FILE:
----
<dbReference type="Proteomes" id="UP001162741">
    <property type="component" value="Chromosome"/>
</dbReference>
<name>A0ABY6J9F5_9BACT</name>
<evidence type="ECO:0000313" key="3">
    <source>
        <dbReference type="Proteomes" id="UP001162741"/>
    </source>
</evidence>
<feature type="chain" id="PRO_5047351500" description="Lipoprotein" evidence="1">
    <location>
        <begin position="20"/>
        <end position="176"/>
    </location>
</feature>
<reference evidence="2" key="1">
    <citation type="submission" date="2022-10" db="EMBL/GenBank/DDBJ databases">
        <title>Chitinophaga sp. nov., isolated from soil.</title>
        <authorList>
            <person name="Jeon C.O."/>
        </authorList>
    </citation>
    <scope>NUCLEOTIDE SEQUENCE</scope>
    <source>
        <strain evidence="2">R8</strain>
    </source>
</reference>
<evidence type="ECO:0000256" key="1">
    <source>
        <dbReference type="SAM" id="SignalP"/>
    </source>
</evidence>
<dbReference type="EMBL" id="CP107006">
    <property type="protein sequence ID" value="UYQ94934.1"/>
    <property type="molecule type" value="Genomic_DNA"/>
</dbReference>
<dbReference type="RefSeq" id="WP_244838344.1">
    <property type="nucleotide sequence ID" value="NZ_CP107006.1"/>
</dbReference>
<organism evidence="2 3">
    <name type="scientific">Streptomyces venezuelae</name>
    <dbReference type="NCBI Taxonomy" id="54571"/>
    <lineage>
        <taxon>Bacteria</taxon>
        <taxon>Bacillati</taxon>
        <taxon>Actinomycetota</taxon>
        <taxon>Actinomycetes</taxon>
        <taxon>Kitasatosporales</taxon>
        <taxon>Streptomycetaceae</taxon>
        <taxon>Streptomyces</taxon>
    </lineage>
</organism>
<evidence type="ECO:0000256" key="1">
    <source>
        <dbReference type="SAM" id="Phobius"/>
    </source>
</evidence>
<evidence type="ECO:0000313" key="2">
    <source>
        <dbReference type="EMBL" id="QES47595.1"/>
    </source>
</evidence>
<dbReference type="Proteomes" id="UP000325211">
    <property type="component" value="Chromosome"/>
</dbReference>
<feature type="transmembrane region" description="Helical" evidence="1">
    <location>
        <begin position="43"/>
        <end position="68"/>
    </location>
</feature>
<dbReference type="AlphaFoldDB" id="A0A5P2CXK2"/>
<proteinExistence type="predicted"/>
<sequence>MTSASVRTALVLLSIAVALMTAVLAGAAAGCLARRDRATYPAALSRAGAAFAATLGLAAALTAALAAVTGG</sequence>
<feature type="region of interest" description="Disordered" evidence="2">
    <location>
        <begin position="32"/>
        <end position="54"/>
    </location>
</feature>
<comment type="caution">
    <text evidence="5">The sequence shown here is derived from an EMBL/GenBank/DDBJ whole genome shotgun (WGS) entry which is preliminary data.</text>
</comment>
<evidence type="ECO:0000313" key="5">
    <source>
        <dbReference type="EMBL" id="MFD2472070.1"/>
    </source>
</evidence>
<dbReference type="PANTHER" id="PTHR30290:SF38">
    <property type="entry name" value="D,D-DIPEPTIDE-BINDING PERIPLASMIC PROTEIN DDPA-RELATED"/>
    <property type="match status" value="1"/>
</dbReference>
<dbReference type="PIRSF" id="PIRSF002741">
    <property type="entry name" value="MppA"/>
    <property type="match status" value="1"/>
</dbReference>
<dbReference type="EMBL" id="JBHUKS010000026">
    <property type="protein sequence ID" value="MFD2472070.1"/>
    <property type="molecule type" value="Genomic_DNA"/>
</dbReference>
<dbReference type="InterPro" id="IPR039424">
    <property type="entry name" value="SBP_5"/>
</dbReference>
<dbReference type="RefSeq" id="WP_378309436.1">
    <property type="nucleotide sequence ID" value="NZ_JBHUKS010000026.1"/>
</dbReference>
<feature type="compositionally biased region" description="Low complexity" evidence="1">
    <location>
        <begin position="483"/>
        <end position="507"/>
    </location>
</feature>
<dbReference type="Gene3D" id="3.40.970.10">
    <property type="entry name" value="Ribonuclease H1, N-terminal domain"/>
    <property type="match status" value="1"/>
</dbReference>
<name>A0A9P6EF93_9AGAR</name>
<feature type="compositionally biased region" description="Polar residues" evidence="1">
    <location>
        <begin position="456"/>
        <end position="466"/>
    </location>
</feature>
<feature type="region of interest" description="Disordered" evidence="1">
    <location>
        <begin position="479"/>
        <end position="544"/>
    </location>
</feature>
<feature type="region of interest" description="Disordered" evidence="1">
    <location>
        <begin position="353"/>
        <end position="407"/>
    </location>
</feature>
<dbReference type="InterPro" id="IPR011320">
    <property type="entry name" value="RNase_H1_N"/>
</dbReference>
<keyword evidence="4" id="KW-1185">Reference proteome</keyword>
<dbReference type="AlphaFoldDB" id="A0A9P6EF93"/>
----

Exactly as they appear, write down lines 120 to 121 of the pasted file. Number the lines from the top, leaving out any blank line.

        <begin position="456"/>
        <end position="466"/>